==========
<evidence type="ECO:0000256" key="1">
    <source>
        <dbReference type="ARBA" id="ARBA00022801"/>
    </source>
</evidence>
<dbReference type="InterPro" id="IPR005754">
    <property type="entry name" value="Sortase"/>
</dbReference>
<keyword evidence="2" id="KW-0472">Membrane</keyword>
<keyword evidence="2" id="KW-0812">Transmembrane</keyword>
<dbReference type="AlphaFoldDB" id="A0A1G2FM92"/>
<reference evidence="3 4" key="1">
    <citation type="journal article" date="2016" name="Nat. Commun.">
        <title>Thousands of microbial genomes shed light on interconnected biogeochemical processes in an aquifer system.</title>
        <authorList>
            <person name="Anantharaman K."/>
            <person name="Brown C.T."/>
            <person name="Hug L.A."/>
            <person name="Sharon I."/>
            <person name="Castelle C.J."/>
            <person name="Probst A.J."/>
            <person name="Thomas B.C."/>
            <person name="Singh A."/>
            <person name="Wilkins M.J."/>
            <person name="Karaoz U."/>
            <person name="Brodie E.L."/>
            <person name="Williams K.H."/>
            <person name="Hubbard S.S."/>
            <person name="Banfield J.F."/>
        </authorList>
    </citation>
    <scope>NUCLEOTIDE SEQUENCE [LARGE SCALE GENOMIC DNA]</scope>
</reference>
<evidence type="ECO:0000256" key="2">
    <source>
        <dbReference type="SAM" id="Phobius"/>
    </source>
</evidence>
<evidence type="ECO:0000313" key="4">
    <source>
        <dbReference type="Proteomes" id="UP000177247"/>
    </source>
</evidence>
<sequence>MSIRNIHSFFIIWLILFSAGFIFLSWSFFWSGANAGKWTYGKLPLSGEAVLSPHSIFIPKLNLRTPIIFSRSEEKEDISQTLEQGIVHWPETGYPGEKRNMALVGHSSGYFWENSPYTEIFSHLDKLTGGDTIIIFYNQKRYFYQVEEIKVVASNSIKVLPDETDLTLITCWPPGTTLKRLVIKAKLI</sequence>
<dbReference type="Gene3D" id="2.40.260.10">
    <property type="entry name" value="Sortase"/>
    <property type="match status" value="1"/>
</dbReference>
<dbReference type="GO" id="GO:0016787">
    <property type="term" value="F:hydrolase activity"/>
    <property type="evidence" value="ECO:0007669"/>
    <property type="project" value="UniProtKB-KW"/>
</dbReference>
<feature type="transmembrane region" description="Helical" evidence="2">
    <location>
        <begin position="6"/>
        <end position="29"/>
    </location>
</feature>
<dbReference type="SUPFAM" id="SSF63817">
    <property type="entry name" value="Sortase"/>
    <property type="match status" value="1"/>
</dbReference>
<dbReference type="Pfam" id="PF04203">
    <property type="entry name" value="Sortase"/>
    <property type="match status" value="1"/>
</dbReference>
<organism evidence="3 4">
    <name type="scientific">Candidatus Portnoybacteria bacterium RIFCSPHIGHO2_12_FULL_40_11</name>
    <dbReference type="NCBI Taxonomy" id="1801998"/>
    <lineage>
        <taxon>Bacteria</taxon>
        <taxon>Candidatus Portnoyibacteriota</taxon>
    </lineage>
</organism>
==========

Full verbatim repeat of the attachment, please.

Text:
<evidence type="ECO:0000256" key="1">
    <source>
        <dbReference type="ARBA" id="ARBA00022801"/>
    </source>
</evidence>
<dbReference type="InterPro" id="IPR005754">
    <property type="entry name" value="Sortase"/>
</dbReference>
<keyword evidence="2" id="KW-0472">Membrane</keyword>
<keyword evidence="2" id="KW-0812">Transmembrane</keyword>
<dbReference type="AlphaFoldDB" id="A0A1G2FM92"/>
<reference evidence="3 4" key="1">
    <citation type="journal article" date="2016" name="Nat. Commun.">
        <title>Thousands of microbial genomes shed light on interconnected biogeochemical processes in an aquifer system.</title>
        <authorList>
            <person name="Anantharaman K."/>
            <person name="Brown C.T."/>
            <person name="Hug L.A."/>
            <person name="Sharon I."/>
            <person name="Castelle C.J."/>
            <person name="Probst A.J."/>
            <person name="Thomas B.C."/>
            <person name="Singh A."/>
            <person name="Wilkins M.J."/>
            <person name="Karaoz U."/>
            <person name="Brodie E.L."/>
            <person name="Williams K.H."/>
            <person name="Hubbard S.S."/>
            <person name="Banfield J.F."/>
        </authorList>
    </citation>
    <scope>NUCLEOTIDE SEQUENCE [LARGE SCALE GENOMIC DNA]</scope>
</reference>
<evidence type="ECO:0000256" key="2">
    <source>
        <dbReference type="SAM" id="Phobius"/>
    </source>
</evidence>
<evidence type="ECO:0000313" key="4">
    <source>
        <dbReference type="Proteomes" id="UP000177247"/>
    </source>
</evidence>
<sequence>MSIRNIHSFFIIWLILFSAGFIFLSWSFFWSGANAGKWTYGKLPLSGEAVLSPHSIFIPKLNLRTPIIFSRSEEKEDISQTLEQGIVHWPETGYPGEKRNMALVGHSSGYFWENSPYTEIFSHLDKLTGGDTIIIFYNQKRYFYQVEEIKVVASNSIKVLPDETDLTLITCWPPGTTLKRLVIKAKLI</sequence>
<dbReference type="Gene3D" id="2.40.260.10">
    <property type="entry name" value="Sortase"/>
    <property type="match status" value="1"/>
</dbReference>
<dbReference type="GO" id="GO:0016787">
    <property type="term" value="F:hydrolase activity"/>
    <property type="evidence" value="ECO:0007669"/>
    <property type="project" value="UniProtKB-KW"/>
</dbReference>
<feature type="transmembrane region" description="Helical" evidence="2">
    <location>
        <begin position="6"/>
        <end position="29"/>
    </location>
</feature>
<dbReference type="SUPFAM" id="SSF63817">
    <property type="entry name" value="Sortase"/>
    <property type="match status" value="1"/>
</dbReference>
<dbReference type="Pfam" id="PF04203">
    <property type="entry name" value="Sortase"/>
    <property type="match status" value="1"/>
</dbReference>
<organism evidence="3 4">
    <name type="scientific">Candidatus Portnoybacteria bacterium RIFCSPHIGHO2_12_FULL_40_11</name>
    <dbReference type="NCBI Taxonomy" id="1801998"/>
    <lineage>
        <taxon>Bacteria</taxon>
        <taxon>Candidatus Portnoyibacteriota</taxon>
    </lineage>
</organism>